In November, a group of Putnam County citizens watched a special slide
rate 147 pictures of different types of landscapes - suburban
A picture of rolling pastures ringed by maple and oak trees received
the group's highest score. They saved some of their lowest scores for
pictures of the Winfield/Teays Valley exit, with its jumble of gas
Developer John Leslie attended that meeting, but didn't stay for the
of the area, a concept he vigorously opposes.
"There are two schools of thought, and they're not new," Leslie
"One group believes in our freedom to buy, sell and do whatever we need to
do to make a living. The other believes in building only if they approve,
and if it benefits our collective well-being as they see it."
Leslie's family moved to the area from Webster County in 1944. He
remembers when a driver on Teays Valley Road would only see four houses
between Hurricane and the Kanawha River. His high school graduating class
had 28 students. He mourns the loss of the Putnam County of his childhood.
"I tell my kids, I'm sorry they couldn't grow up in the '50s like I
"It was a complete age of innocence. They have no idea
how it was. How wonderful it was."
His nostalgia for the old Putnam County does not diminish his
enthusiasm for development. The county must grow or die, he
Leslie blames too many regulations for driving Putnam residents to
places like Mason and Jackson counties.
"I've spent time looking at Jackson County myself," he
until U.S. 35 opens up. That's when there will be an exodus."
Zoning regulations that limit the size and number of signs are "silly,"
Leslie blamed zoning in general for chasing away several
businesses in Teays Valley. He also criticized plans to force builders to
get their homes inspected and approved by the county before putting them
up for sale.
In Maryland, a developer built two identical houses within a half-mile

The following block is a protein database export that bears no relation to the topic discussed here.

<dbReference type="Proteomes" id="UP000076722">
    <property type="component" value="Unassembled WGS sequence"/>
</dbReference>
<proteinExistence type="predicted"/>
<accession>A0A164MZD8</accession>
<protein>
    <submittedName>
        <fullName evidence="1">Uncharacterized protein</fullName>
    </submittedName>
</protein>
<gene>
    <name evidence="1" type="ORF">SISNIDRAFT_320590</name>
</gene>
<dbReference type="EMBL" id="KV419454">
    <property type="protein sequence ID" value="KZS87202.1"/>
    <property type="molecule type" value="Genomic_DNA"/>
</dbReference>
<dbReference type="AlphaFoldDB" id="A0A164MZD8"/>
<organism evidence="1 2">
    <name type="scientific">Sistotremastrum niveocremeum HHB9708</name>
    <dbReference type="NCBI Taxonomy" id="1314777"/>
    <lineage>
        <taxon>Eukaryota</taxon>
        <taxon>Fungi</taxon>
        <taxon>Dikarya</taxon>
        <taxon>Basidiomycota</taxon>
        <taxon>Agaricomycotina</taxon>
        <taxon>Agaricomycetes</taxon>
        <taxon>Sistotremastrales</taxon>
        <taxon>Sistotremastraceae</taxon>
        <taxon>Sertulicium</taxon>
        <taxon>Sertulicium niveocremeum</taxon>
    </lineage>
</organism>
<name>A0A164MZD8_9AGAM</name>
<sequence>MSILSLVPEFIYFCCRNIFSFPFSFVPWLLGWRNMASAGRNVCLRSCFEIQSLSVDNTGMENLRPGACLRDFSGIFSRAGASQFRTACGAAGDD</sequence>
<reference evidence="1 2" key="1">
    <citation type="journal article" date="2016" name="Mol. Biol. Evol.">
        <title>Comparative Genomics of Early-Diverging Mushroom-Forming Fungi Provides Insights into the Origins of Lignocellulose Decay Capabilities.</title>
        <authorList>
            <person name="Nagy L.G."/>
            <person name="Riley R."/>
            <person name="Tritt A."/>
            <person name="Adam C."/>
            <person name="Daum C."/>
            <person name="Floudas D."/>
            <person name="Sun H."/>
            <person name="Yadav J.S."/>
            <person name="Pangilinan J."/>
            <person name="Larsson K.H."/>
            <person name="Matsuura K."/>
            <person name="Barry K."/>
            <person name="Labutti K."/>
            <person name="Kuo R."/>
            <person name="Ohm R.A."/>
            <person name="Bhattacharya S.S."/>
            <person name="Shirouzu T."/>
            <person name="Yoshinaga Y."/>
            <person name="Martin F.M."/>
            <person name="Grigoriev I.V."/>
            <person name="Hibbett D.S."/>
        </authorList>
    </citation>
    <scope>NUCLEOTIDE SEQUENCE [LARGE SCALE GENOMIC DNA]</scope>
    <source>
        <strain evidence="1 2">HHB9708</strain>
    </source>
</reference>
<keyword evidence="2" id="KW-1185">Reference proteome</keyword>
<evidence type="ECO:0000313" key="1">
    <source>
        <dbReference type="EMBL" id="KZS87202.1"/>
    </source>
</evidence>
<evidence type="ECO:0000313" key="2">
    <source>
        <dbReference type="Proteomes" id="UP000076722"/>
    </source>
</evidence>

of each other, Leslie
One house cost $85,000 more than the other
because that county had imposed "impact fees" on new development, he
That sort of approach will kill growth, he
"Putnam County has enjoyed such nice growth, county officials
are of a mindset that it will go on forever. It won't," Leslie
Loving it to death
County planner Ryan blames congestion and unregulated development, not
zoning, for the county's slowdown in growth. The county did not
implement zoning in Teays Valley until 1995, after traffic on area roads
became snarled and a lot of the land already had been developed.
She says the lack of effective zoning can destroy the beautiful
landscapes and slower lifestyle that drew people to Putnam County in the
"A lot of times we hear, 'But wait a minute, I moved out here to be
"They lost the very reason they moved here, because everybody else
had the same idea."
If county leaders want to save some rural landscapes, Ryan said, they
have two choices: Own it or zone it. They can buy it and preserve it as
parkland, or they can limit land use in order to prevent a repeat of the
Winfield/Teays Valley exit.
"We have to achieve that delicate balance between property rights and
protection of property values," Ryan
Putnam County Commissioner Jim Caruthers wants to use zoning to create
business and industrial sites along the new highway. Without it, the area
will turn into "trailer park city," he
"When Teays Valley developed, a lot of flat fields that would have made
fine industrial sites were turned into subdivisions. We lost a lot of our
potential for attracting companies."
When most people in Putnam County were farmers, Caruthers said, they
would live on the hillsides and ridgetops and preserve the flat land for
crops and livestock. Future generations should learn from those farmers
and live on the hills, he said, and make room for their commercial and
industrial livelihood in the valleys.
"We need to be stingy with our available flat land," Caruthers
"I've got a 20-year-old son I don't want moving to Charlotte. Right now,
our youth can't stay here."
Parts one, two and three of "Valley on the Move" are available on the
Web at www. wvgazette.com.
The county's plans for U.S. 35 and the visual preference survey can be
found at www.putnam county.org/planning/tcsp/in dex.html.
To contact staff writer Scott Finn, use e-mail or call 357-4323.